3. I am so honored to be a part of the highlights of your first half. (I’m assuming I’m that laboring woman. :)
    You will never know how much strength and comfort you gave me.
    Sure love you, sister.
    Happy 35!

  4. I recently re-read E.B. White’s Charlotte’s Web with my son. I can never hold back the tears during that last chapter. And I couldn’t stop thinking about YOU Kris. Maybe because we had just talked on the phone. Most likely, because you remind me of Charlotte, a true, selfless friend…and a good writer.

    Wilbur asks Charlotte: “Why did you do all this for me?’ ‘I don’t deserve it. I’ve never done anything for you.’
    ‘You have been my friend,’ replied Charlotte. ‘That in itself is a tremendous thing. You have been my friend. That in itself is a tremendous thing. I wove my webs for you because I liked you. After all, what’s a life, anyway? We’re born, we live a little while, we die. A spider’s life can’t help being something of a mess, with all this trapping and eating flies. By helping you, perhaps I was trying to lift up my life a trifle. Heaven knows anyone’s life can stand a little of that.”

    “Wilbur never forgot Charlotte…She was in a class by herself. It is not often that someone comes along who is a true friend and a good writer. Charlotte was both.”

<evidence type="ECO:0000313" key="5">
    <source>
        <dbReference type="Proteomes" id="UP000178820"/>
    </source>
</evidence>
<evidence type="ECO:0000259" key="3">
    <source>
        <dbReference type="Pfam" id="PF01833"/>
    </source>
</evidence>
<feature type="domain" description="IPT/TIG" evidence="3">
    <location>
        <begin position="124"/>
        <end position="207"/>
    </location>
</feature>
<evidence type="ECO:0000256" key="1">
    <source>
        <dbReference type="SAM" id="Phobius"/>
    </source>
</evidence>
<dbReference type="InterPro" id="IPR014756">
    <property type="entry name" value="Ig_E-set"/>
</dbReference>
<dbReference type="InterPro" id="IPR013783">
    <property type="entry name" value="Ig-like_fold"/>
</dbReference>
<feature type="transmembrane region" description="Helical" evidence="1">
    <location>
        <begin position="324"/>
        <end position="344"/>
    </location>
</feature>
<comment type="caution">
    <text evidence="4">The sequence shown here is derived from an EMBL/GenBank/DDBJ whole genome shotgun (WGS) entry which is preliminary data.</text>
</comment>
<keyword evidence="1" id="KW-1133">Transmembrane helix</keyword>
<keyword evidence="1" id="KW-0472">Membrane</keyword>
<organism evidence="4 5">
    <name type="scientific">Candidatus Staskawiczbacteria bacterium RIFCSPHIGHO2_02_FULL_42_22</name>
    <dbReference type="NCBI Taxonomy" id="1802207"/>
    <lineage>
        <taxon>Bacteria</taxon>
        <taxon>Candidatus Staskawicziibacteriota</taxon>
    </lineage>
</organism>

How grateful I am that you have lived the first half of your life so resonantly – for others. Happy Birthday friend!

  5. I feel like I just read the post I would have written at 35 (though I wouldn’t have written it nearly as beautifully). So many of the same feelings (including feeling like I was FINALLY my right age when I turned 30). You have lived a sweet life and there is more sweetness ahead. You know it. You feel it. And I can’t wait to watch it for you.

  6. All of the other comments have expressed so eloquently my thoughts. So I’ll just say. I think you are amazing & I love you. Happy Birthday.

  7. Krista, you are so special. This post is special. It made me cry because of it’s beauty. You are so special! I adore you!


  8. HaPpY BiRtHdAy.
    I’m so happy that I was able to be a very small part of your 35 years.
    You change lives wherever you go.
    I’ll always cherish those years in my heart. And, when I sit and rock on my front pouch.

  9. I stumbled upon this website randomly or divinely…I feel almost as though I was reading bits of my very own life right before my eyes…know that the Lord your God sees you…you are an amazing person that allows the Love of Jesus to shine through you into a broken world…thank you so much…don’t ever give up girly!